Gonzalez's jailor, part-time handyman, and part-time janitor, was Black. According to Mama, the man who wore all of these titles was a distant cousin of ours. One day we stopped by the jail while this cousin was in the process of dining. The very first thing I noticed about him was that he had only one arm. He tried his damnedest to get me to join with him in his eats, offering me the same utensil he was eating from. I just stared at him. The truth is, I didn't want any of that food. And the reason was, in the corner was another Black man, behind what I then described as being a "lot of skinny iron." From behind this iron, the man watched us all, somber-like. Looking into his face, I immediately felt some kinship with him, more than with my cousin and I felt that the one-armed man was responsible for keeping the somber-looking man behind that skinny iron. The one arm, too, I found at that age to be monstrous. I disliked our cousin, and I was glad when we left.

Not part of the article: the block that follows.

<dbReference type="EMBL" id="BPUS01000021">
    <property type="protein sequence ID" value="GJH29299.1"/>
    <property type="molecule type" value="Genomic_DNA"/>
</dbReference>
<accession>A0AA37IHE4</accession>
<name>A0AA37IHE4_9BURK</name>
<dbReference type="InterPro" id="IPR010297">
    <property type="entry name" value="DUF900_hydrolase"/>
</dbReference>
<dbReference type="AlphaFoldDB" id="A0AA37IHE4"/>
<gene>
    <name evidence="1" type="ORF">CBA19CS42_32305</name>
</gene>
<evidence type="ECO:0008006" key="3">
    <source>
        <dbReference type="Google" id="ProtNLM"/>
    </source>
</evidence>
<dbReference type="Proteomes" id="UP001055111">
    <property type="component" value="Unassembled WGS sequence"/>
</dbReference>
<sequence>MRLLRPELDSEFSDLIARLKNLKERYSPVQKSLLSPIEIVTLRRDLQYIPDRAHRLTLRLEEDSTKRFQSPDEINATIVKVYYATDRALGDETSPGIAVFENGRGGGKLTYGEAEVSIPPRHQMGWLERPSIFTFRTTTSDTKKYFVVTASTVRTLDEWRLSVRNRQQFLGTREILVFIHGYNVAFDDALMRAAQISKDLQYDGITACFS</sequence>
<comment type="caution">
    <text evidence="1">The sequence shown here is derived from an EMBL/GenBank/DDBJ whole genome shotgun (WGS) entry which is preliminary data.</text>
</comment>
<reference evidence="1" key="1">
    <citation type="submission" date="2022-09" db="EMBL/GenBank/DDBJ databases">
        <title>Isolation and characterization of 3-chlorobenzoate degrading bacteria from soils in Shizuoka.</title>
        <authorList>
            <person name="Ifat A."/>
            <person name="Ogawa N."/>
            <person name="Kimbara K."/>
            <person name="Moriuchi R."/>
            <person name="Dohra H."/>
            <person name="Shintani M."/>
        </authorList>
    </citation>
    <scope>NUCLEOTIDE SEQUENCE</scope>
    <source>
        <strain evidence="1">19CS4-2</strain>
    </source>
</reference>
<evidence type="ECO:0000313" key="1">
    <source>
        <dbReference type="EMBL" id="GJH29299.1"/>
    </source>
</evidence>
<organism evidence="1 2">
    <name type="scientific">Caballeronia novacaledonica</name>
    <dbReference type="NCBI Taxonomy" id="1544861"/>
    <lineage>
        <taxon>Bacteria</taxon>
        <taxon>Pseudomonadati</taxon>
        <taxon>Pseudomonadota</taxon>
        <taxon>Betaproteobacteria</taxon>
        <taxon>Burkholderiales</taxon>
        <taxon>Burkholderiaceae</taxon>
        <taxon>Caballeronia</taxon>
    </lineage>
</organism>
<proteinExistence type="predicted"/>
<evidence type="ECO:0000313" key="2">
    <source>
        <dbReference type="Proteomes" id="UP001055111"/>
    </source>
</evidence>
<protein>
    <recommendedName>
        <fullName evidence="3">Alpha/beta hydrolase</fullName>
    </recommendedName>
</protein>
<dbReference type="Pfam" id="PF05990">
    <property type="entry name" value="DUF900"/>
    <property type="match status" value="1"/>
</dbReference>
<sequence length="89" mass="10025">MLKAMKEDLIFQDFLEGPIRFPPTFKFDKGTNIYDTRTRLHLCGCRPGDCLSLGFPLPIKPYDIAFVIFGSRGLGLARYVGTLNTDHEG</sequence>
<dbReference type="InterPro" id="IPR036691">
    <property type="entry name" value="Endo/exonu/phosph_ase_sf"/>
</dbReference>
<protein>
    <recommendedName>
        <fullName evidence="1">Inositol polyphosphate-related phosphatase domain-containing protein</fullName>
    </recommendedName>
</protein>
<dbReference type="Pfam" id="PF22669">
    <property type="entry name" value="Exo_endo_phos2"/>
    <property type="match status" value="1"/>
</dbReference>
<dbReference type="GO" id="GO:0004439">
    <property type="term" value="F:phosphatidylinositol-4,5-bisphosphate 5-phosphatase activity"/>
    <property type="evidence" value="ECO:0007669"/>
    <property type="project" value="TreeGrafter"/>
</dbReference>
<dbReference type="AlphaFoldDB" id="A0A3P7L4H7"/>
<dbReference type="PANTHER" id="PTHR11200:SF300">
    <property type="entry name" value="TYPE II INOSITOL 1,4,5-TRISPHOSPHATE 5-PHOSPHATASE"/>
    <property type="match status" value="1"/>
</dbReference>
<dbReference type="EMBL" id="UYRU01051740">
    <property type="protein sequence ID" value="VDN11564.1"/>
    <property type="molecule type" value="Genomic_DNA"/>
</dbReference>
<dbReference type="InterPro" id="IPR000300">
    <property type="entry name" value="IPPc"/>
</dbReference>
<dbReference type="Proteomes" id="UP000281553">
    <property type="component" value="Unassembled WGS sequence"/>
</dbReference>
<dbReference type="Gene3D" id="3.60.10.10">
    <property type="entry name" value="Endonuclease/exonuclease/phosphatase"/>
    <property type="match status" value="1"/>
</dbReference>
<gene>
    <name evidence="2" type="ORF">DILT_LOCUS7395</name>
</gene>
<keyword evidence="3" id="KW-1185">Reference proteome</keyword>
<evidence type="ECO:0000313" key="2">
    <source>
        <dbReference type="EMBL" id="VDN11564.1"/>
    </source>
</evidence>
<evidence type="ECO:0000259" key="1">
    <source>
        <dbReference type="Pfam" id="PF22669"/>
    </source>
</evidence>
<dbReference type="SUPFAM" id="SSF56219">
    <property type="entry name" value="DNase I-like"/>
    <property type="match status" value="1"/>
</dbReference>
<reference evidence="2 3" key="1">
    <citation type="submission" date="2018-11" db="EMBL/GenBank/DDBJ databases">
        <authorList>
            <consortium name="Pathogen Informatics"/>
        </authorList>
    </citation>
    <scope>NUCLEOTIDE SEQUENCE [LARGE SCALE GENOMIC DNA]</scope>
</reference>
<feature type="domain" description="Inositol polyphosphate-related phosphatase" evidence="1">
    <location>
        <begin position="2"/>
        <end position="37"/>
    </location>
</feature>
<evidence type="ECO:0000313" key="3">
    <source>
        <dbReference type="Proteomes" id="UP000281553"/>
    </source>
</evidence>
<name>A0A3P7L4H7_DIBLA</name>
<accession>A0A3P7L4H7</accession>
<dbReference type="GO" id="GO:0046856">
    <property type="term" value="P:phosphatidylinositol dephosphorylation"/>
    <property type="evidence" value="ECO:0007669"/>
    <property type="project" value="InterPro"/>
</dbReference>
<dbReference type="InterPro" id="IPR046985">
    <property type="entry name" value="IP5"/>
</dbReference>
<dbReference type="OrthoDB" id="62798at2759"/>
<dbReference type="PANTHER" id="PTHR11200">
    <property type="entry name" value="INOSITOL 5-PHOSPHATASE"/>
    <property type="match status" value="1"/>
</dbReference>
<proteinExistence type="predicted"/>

When we had gone some distance, I asked Mama what that other man was doing at our cousin's house, and why was he behind all that skinny iron? She told me that it wasn't our cousin's house, but a jailhouse, that our cousin only worked there. And she told me that the man behind the bars (not skinny iron) must have done something bad to be there. She called him a "cornvick." I was only about four years old at the time, and my small mind went to work. It told me that since there were many cornfields around, a "cornvick" must live between the stalks and was considered "bad" for doing so.